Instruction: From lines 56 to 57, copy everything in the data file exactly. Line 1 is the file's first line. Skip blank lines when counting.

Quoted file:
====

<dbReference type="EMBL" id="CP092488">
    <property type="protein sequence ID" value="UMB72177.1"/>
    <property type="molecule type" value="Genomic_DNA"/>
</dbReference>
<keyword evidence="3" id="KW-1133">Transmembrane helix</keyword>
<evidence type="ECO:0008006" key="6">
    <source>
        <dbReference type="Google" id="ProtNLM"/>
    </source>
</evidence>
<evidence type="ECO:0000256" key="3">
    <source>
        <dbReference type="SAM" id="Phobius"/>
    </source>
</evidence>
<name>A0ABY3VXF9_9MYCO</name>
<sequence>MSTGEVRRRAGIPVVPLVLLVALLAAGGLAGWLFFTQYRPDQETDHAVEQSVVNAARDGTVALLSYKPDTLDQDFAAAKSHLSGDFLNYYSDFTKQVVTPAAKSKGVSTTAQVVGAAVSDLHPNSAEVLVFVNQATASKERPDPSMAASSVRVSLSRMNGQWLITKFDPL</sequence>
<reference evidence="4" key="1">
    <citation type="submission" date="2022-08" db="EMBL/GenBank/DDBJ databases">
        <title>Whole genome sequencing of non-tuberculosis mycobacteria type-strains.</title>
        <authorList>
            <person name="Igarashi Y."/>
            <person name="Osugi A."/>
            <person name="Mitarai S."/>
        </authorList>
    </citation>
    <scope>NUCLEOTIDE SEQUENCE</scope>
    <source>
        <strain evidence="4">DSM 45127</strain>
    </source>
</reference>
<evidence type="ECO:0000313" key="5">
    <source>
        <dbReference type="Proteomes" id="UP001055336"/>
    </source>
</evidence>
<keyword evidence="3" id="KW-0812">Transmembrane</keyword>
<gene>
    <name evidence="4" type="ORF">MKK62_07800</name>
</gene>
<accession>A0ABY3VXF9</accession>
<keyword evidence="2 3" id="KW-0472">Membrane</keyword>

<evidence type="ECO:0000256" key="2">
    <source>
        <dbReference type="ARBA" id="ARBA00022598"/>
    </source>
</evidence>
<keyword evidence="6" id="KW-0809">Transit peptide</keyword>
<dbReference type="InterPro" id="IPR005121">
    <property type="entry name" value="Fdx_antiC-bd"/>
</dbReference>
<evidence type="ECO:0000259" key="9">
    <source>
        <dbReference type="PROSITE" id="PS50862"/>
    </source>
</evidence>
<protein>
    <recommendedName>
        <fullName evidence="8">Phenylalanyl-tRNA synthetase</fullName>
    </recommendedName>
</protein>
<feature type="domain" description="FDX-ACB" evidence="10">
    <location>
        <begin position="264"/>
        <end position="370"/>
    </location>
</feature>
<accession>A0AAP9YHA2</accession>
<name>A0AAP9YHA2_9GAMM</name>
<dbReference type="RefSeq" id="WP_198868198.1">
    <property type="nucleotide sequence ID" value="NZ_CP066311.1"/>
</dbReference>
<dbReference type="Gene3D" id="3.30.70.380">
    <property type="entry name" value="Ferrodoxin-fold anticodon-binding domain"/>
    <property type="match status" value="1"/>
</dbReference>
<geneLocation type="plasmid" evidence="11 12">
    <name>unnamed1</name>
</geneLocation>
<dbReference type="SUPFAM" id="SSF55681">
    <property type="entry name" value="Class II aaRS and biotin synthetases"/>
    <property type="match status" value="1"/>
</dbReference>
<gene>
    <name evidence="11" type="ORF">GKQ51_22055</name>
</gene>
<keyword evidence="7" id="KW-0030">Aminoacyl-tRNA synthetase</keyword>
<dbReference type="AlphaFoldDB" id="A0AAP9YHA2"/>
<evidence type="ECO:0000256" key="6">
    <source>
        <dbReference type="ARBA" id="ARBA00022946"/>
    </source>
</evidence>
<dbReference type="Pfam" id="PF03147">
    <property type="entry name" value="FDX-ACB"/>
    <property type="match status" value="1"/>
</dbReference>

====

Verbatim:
</evidence>
<protein>